Another 2009, “getting real” data point is Gartner Group's top 10 technologies for '09. In case you didn't see it Virtualization is #1 and Cloud Computing is #2. But if you just stopped there, look further for the impact of virtualization. “Servers Beyond Blades” (#3) is about hardware becoming more dynamic. As the software platform becomes more dynamic, it drives the hardware platform in those directions as well. “Specialized Systems” (#6) hearkens to the emergence of deployable clusters of technologies – well beyond the simple virtual appliance in sophistication and power. And of course, 2008's #1 is this coming year's #10, Green IT. It has gone from a priority, to a by-product of the larger trends of virtualization, cloud computing, and servers beyond blades.

So here we are on the cusp of '09. The virtualization vendors continue to extend and differentiate as much as they standardize, new clouds announce almost weekly, SaaS is a foregone conclusion as a strategy for the enterprise, PaaS is growing in popularity, the OS vendors are creating virtualizationtuned distributions, and open source as the source of corporate middleware increases in scope. Each of these market solutions has the potential to create economic opportunity for the enterprise. When combined, the skills to leverage them isn't the same old job. Enterprise IT staff at the forefront as users and buyers of this confluence are a new type of IT professional, the  virtualization and cloud computing professional.

Do the math. What is the ubiquity of virtualization? Pick your number. How about Virtual Machines per server? You pick. Refresh rate per year. You pick. It doesn't take a lot of arithmetic to see that we are going to end up with multiples of an order of magnitude of new computing device every year compared to the not too distant past. As an industry if we are assembling, using, and discarding 10 million VMs per year, 20 million, 50 million, 250 million maybe by 2015, then some things have to change.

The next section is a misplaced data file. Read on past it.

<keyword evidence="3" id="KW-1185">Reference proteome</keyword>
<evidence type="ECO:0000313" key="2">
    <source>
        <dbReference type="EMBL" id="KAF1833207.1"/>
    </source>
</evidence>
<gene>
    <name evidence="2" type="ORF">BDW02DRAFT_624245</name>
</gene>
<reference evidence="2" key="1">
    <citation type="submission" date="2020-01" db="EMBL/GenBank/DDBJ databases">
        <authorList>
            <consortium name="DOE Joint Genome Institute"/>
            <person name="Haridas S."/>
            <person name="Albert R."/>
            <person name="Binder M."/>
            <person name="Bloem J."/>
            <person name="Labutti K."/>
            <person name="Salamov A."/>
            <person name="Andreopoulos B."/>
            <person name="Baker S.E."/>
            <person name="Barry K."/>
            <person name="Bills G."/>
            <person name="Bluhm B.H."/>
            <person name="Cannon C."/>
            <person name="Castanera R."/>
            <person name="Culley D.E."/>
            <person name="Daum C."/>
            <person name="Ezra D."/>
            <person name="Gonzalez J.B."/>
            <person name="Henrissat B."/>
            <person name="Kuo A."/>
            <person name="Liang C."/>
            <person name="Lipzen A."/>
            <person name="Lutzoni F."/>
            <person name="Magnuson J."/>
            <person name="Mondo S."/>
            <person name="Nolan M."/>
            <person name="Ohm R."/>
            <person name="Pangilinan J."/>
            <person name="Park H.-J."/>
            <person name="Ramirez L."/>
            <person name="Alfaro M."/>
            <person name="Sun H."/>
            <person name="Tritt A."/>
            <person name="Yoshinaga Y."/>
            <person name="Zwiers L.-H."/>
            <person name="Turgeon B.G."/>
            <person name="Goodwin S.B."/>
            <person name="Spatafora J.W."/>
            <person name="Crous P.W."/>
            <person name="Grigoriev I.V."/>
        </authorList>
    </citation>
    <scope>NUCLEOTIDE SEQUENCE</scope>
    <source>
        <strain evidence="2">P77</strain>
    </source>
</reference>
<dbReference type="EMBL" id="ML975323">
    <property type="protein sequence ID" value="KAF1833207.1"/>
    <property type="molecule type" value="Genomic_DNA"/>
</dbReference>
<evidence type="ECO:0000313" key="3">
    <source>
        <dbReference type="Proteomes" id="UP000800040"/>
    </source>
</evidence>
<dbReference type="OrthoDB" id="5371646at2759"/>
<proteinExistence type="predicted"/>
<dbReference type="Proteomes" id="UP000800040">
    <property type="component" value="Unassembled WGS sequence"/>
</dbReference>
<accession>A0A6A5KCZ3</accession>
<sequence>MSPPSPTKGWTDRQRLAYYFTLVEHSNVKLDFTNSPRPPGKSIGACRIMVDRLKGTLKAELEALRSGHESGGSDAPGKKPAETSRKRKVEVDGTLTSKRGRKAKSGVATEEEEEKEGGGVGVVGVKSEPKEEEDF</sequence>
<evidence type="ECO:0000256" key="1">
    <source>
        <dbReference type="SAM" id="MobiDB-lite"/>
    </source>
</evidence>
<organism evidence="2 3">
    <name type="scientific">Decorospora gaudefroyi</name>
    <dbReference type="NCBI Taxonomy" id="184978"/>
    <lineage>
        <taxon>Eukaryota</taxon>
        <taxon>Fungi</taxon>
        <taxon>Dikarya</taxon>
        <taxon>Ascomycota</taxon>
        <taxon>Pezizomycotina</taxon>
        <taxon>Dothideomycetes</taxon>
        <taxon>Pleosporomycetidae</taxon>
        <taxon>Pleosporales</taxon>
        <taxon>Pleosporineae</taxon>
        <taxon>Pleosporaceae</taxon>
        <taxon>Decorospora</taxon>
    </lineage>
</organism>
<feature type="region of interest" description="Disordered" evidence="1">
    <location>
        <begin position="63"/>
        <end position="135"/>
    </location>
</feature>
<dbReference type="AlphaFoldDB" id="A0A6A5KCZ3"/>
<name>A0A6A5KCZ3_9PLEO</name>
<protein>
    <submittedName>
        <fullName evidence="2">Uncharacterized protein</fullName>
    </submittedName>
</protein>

Again, think of the impact of virtual memory. Then by comparison to "unlimited application memory", consider an unlimited number of computing devices. IT professionals who understand that “wasting” servers, assembling huge numbers of servers, using huge numbers of servers and discarding them will have an advantage over previous approaches which scripted, sculpted, and nurtured servers to maximize the return and life of a single computing device (the physical server).

Emergency? Opportunity? Probably a bit of both. But, then again, the year is only 2009. We are just starting to get real. You have a couple of years to get ready for this new reality, well actually, virtuality.

Happy New Year.
Patrick Kerpan, CTO, CohesiveFT

About Patrick Kerpan
Patrick Kerpan is the chief technology officer (CTO) for CohesiveFT, the provider of the Elastic Server Platform, enabling customers to assemblw, deploy and manage servers and clusters of servers for virtualized infrastructure and cloud computing. In this role, Kerpan is responsible for directing product and technology strategy.

Keep up with CohesiveFT at, and

Published Wednesday, December 10, 2008 5:44 AM by David Marshall